USA Today had an article on the progress of the NCCAM over the last ten years. The federal agency funds research into the effectiveness of complementary and alternative medicines. The conclusion: $2.5 billion of research shows us that almost none of that stuff works better than placebo.
The tone of the article suggests that NCCAM is bad for spending so much of our money studying stuff that doesn't work. Really, it is only partly bad, and that is due to the agency's implementation. It is important to know what works and what does not work. If no one else is going to do the research (because there is no incentive, because CAM is underregulated), then it is good that NCCAM is picking up the slack.
Where NCCAM falls short is in telling us all that these things do not work. With a board loaded with CAM supporters, the conflicts of interests are apparently too strong to allow the agency to work the way it was intended. It is not spreading the message that bogus "supplements" and "remedies" are bunk, and there is no regulatory authority to ban these misleading products and treatments that take advantage of the ignorant.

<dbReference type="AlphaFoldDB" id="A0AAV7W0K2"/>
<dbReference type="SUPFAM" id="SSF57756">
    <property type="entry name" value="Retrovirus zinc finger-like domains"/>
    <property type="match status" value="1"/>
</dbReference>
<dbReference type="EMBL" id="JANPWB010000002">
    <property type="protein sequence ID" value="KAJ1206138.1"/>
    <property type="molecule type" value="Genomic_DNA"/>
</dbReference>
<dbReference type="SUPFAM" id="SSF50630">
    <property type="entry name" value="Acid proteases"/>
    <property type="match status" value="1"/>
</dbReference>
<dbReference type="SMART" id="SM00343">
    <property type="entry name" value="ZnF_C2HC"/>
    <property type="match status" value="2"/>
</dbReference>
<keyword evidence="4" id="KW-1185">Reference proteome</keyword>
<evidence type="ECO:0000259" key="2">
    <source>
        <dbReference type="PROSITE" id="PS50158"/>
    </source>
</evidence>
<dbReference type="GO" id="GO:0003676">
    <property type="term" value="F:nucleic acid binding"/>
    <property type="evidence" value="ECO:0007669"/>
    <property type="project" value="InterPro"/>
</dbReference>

It also falls short in that it continues to research absolutely ridiculous things, such as distance healing and energy fields. It wasn't good when the military looked into psychic detection of enemy submarines, and it's not good to waste money on this complete malarky now. Until someone gets James Randi's prize, the feds should stop wasting tax money in these directions. There are a lot of things we already know don't work.
Double-blind, placebo-controlled, randomized study is the standard when possible. Never trust someone who is trying to sell you something. Our country would be better off if our government protected people who just don't know better from snake-oil salesmen.